Lure Maker And Jewfish Addict
Scotty is an extraordinarily passionate angler who hand makes surface lures for cod and mulloway and has invested countless hours learning to target the latter species on shallow sand flats in the Coorong and other SA destinations.
Scotty’s Coorong Mulloway Fishing Tips
- The Coorong is a very large tidal lake system separated from the ocean by a long sand spit. There is a lot of water to fish, but Scotty tends to focus on the northern end closer to the mouth or the Murray River, as there’s more tidal movement in that areas, which is key for mulloway fishing.
- Unlike many east coast fisheries, mulloway in the Coorong are often better fished when there is tidal movement, although Scotty stresses they can be caught on any tide, day or night.
- When preparing for a trip, look on Google Earth for places where shallow flats of 0.5-1.2m of water are adjacent to a deeper channel. Jewfish will patrol and hunt in the shallow water mid-tide and return to the channel during the slack water.
- Much of the Coorong is very shallow and weedy. Finding blackish, wiry weed on your lure is a good indication that you’re near a rock bar, which is usually a good place to be. Fishing surface lures is about the only way to avoid the weed in these circumstances.
- Finding places where there is bait is key. The presence of schools of mullet and garfish are a good indicator that you’re in the right area, as are feeding pelicans.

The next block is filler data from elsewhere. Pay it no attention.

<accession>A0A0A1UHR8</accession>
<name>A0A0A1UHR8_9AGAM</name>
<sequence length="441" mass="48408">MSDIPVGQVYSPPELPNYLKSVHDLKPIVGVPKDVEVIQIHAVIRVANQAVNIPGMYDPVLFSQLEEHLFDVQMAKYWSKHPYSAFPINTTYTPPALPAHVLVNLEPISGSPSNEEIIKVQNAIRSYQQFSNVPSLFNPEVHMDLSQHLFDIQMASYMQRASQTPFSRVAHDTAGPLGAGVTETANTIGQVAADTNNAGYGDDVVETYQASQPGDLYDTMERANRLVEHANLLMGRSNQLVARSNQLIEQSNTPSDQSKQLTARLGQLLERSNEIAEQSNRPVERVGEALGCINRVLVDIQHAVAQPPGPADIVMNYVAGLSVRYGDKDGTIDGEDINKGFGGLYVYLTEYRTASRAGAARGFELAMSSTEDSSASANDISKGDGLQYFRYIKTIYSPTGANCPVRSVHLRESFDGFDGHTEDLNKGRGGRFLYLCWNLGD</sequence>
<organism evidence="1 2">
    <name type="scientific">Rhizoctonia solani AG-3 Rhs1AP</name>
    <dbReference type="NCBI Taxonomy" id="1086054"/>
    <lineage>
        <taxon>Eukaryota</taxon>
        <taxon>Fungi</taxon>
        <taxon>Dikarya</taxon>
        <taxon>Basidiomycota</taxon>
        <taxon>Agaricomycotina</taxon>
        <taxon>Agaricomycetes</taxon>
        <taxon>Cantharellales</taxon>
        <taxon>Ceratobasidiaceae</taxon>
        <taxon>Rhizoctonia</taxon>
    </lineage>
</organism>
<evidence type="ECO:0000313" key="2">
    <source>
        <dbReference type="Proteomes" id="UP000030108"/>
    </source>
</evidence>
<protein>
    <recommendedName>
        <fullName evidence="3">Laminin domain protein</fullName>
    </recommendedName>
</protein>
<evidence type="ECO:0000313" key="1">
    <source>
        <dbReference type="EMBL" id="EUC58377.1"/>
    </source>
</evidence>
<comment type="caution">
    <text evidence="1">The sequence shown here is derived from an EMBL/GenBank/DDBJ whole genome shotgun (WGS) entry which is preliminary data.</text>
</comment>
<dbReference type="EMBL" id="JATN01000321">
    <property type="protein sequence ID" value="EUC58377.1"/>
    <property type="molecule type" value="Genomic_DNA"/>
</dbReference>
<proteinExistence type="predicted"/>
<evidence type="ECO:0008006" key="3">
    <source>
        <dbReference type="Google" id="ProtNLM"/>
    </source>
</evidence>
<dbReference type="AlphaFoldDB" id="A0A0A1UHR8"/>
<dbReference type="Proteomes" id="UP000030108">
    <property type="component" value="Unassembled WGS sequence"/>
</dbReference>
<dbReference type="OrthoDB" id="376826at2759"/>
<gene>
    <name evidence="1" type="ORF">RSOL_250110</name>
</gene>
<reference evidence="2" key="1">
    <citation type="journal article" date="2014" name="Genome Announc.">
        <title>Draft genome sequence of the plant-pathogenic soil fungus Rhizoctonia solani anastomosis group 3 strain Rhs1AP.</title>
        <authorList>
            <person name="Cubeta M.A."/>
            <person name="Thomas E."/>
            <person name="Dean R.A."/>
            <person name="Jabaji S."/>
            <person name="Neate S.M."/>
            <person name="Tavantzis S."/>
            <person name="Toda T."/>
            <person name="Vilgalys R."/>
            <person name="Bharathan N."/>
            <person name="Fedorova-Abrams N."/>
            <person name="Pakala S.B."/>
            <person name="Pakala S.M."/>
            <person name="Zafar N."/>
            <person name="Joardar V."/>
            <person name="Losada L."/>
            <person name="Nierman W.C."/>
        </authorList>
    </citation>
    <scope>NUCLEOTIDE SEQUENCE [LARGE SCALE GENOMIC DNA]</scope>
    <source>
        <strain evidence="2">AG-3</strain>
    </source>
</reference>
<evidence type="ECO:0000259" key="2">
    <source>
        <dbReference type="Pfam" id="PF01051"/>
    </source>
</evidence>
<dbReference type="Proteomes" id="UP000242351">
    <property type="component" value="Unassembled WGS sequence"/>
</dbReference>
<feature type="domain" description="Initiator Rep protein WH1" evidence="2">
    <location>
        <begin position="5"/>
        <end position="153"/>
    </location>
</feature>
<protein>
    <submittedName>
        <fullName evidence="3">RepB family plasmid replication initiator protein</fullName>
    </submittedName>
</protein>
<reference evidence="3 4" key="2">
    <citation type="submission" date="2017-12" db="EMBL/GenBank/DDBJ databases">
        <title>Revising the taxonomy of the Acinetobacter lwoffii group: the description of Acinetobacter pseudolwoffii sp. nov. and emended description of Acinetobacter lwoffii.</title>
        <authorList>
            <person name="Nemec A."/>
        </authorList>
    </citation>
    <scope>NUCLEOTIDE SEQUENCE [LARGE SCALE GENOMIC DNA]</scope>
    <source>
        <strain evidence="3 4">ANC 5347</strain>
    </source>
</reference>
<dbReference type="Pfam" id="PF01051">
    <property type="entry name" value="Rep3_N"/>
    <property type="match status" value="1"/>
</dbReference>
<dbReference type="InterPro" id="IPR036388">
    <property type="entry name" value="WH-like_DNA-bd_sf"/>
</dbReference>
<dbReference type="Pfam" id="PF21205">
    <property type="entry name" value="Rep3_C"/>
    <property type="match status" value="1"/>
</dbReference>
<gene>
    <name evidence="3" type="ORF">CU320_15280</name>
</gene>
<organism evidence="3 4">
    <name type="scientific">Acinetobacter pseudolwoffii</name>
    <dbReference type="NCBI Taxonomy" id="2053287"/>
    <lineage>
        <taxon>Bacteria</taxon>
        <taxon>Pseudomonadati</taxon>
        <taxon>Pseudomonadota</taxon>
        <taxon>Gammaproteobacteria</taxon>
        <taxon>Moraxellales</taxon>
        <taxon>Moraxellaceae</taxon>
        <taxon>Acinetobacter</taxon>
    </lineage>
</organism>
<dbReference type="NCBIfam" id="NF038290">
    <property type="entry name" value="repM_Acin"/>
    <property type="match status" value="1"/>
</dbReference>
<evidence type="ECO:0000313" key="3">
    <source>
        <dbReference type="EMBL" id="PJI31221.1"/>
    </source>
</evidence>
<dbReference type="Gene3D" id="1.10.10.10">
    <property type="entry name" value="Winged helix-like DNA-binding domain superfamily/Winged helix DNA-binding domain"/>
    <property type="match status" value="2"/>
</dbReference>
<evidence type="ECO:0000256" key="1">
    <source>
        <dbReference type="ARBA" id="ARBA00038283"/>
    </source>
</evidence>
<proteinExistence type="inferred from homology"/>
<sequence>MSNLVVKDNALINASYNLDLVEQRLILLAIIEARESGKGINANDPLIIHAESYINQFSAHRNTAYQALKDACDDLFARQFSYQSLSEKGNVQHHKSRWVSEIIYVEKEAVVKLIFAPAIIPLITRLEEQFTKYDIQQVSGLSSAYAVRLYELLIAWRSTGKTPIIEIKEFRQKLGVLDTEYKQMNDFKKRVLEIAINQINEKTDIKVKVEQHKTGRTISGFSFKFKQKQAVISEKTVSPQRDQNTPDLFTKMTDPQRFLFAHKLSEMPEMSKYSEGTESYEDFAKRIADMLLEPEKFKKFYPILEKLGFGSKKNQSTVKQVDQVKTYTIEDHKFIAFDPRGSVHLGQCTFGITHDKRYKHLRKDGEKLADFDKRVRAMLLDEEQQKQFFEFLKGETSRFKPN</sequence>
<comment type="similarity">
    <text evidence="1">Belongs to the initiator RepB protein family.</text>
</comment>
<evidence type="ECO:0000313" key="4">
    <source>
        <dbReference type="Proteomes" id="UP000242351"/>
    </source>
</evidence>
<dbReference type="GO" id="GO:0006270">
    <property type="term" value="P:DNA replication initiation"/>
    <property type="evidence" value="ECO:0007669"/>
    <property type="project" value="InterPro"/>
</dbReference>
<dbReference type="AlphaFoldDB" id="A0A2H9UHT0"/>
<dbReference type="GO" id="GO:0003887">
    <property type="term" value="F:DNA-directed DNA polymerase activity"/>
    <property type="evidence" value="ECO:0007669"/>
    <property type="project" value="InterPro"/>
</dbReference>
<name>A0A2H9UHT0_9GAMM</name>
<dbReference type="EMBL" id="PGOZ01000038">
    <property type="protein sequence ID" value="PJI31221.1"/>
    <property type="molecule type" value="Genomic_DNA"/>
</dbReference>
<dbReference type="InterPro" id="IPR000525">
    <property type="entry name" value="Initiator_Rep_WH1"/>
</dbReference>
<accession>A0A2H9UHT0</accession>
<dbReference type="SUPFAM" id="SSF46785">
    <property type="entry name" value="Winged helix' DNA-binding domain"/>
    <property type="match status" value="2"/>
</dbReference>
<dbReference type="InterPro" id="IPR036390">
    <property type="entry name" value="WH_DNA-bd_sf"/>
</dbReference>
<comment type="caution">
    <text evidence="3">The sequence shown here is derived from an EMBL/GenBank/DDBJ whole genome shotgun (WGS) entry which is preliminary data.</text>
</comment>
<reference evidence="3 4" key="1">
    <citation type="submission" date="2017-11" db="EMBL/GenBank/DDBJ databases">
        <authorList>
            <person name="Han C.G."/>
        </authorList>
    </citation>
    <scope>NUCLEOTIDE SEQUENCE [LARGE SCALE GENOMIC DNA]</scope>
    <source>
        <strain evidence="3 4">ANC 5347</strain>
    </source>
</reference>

- The Coorong is a very windy place, but fortunately wind is your friend. On glassy days the fish will be spread across the flats, especially if there is not much tidal movement. Wind tends to concentrate the baitfish and makes the location of jewfish more predictable. On really windy days the bait will often congregate in the shelter of a point, and jewfish will be found patrolling further out where the water starts to get rippled by the wind.
- Mulloway can be pretty spooky in shallow water and are easily alerted by noisy wading etc, so take care to move stealthily.
- Much like barramundi, surface feeding jewfish “boof” bait loudly. It’s not a bad ploy to sit in the dunes listening for “boofs” and figuring out where to fish from the direction of the sounds.
Scotty’s Mulloway Fishing Tackle
- A 3-6kg rod and a 4000 size reel, 20lb Berkley X9 braid and 20lb Sunline FC fluorocarbon leader.
- A swimbait rod, similar to what would be used for cod fishing, Calcutta 300D reel and 30lb braid with 30lb fluorocarbon leader is great for casting larger lures and wakebaits.
Scotty’s Mulloway Fishing Lures
- Walk the dog style stickbaits are perfect for prospecting the flats when you’re not sure where the fish are. They can be worked a little faster than the other lures mentioned herein, allowing the angler to cover more ground while searching for fish. The 120mm Jackson Tanto is a great option, as it is easy to work as a slow-medium pace, constant speed walk the dog lure but can also be made to do some shallow dives. Scotty switches the hooks for Owner hooks that are a little stronger.
- Hand made, jointed wooden wakebaits are great for targeting fish when there is wind and tidal movement and the fish and bait are concentrated. They don’t have to look pretty, just be solidly made and work well at very slow retrieve speeds. Try not to bomb in lots of casts, it’s better to watch the schools of bait and listen for a boofing jewfish, then cast past and to the side of the bait. Work the lure back as slowly as you can without disturbing the bait.
- The Croaker Lures Jewie Jewell or the K-Ten Blue Ocean are great options when very big jewfish are about and you’re not getting results with a wakebait. These are simply rolled back at such a slow pace that the head of the lure is barely below surface. The lure might not even be wobbling, but the movement and profile of the lure are enough to get a strike.